A US judge has sided with Microsoft, in an antitrust dispute brought by Google over the default search settings in Windows.
Judge Colleen Kollar-Kotelly [cq], of the US District Court for the District of Columbia, said she will likely defer to an agreement on desktop search forged between Microsoft and the plaintiffs in the US government's antitrust lawsuit against the software vendor, instead of responding to a complaint from rival Google.
The judge said she relies on the plaintiffs, including the US Department of Justice and several states, to suggest solutions for complaints related to a 2002 antitrust settlement governing Microsoft.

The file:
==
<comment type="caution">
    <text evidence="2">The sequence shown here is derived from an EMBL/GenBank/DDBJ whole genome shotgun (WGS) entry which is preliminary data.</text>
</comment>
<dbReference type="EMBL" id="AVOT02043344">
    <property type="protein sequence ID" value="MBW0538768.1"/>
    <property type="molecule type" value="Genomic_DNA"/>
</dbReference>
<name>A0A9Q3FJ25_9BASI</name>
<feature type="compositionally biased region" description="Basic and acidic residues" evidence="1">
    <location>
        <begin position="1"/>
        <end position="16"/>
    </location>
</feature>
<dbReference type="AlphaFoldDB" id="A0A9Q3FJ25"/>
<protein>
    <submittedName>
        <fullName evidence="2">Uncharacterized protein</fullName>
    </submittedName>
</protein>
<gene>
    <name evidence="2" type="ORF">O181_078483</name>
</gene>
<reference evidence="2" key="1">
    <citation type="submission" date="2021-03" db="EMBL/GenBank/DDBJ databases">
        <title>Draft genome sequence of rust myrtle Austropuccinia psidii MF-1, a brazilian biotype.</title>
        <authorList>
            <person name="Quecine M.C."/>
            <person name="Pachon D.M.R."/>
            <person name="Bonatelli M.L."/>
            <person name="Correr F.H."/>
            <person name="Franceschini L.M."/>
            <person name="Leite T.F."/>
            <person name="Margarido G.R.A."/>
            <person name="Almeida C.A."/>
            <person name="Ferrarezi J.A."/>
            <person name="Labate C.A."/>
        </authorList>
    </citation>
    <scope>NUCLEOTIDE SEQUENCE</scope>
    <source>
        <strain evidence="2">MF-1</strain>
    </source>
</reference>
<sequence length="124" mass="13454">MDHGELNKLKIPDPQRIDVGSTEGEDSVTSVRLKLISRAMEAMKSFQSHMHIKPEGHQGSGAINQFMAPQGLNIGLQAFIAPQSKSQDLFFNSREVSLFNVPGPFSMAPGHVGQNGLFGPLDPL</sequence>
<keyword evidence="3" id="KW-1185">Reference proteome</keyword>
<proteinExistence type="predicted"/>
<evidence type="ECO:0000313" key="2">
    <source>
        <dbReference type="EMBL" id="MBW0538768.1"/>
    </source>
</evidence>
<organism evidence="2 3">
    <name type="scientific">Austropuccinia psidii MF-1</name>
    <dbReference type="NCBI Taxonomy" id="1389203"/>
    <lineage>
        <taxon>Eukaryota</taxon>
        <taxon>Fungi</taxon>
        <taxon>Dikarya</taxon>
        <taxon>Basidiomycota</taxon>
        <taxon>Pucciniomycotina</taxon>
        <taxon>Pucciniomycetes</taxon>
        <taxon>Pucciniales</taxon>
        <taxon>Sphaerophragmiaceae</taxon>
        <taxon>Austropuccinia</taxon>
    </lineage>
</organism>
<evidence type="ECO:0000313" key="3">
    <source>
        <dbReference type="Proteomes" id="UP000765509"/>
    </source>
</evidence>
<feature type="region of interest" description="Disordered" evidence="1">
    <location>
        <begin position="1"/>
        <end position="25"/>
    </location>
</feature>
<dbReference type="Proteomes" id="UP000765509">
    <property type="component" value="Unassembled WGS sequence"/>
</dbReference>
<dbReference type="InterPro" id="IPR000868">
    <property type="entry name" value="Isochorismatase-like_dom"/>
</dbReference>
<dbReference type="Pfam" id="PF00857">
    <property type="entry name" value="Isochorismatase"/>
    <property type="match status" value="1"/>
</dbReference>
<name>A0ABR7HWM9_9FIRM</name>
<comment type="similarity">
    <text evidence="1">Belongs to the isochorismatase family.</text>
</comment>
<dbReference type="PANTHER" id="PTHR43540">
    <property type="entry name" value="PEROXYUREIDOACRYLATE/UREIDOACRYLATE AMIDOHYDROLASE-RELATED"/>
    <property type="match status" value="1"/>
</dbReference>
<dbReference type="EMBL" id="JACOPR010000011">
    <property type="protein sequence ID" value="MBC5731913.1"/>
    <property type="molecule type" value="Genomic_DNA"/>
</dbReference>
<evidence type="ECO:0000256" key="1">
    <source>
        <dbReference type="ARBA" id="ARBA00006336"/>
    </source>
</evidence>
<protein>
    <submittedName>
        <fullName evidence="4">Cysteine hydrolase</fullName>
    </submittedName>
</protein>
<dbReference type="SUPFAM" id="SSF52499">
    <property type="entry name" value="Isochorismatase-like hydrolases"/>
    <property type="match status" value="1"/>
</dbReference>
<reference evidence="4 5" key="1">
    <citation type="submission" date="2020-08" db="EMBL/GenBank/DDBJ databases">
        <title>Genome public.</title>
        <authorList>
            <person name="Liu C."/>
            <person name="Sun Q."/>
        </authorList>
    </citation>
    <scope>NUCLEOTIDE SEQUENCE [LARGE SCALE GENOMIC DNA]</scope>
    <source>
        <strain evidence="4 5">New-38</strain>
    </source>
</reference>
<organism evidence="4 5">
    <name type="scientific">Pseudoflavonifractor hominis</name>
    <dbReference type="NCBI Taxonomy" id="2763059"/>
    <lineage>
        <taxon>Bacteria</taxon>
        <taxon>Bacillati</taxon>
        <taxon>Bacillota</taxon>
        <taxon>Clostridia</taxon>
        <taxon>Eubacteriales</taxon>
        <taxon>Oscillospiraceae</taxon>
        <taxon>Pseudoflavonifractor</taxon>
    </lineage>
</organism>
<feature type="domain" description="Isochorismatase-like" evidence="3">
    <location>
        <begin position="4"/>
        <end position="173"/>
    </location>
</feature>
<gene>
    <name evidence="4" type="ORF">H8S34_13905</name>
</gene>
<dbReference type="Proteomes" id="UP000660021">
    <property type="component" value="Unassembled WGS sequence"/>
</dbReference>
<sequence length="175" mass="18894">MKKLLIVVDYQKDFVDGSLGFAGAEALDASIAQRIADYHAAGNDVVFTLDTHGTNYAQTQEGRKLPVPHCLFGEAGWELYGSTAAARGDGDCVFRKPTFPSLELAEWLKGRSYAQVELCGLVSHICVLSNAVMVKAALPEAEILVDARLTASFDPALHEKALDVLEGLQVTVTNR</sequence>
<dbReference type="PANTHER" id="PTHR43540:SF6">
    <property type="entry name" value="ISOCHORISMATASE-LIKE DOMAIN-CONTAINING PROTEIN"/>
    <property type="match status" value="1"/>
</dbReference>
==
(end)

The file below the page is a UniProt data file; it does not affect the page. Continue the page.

"The plaintiffs, as far as I'm concerned, stand in the shoes of the consumer," Kollar-Kotelly said during a status hearing on Microsoft's compliance with the settlement. "Google is not a party in this case."
This month, Google filed an antitrust complaint against Microsoft, saying it was difficult for computer users to change the default desktop search program in Windows Vista.
Google protested the proposed desktop search agreement between Microsoft and the antitrust plaintiffs, saying it didn't go far enough. Google on Monday filed a motion asking Kollar-Kotelly to extend her oversight of changes to desktop search.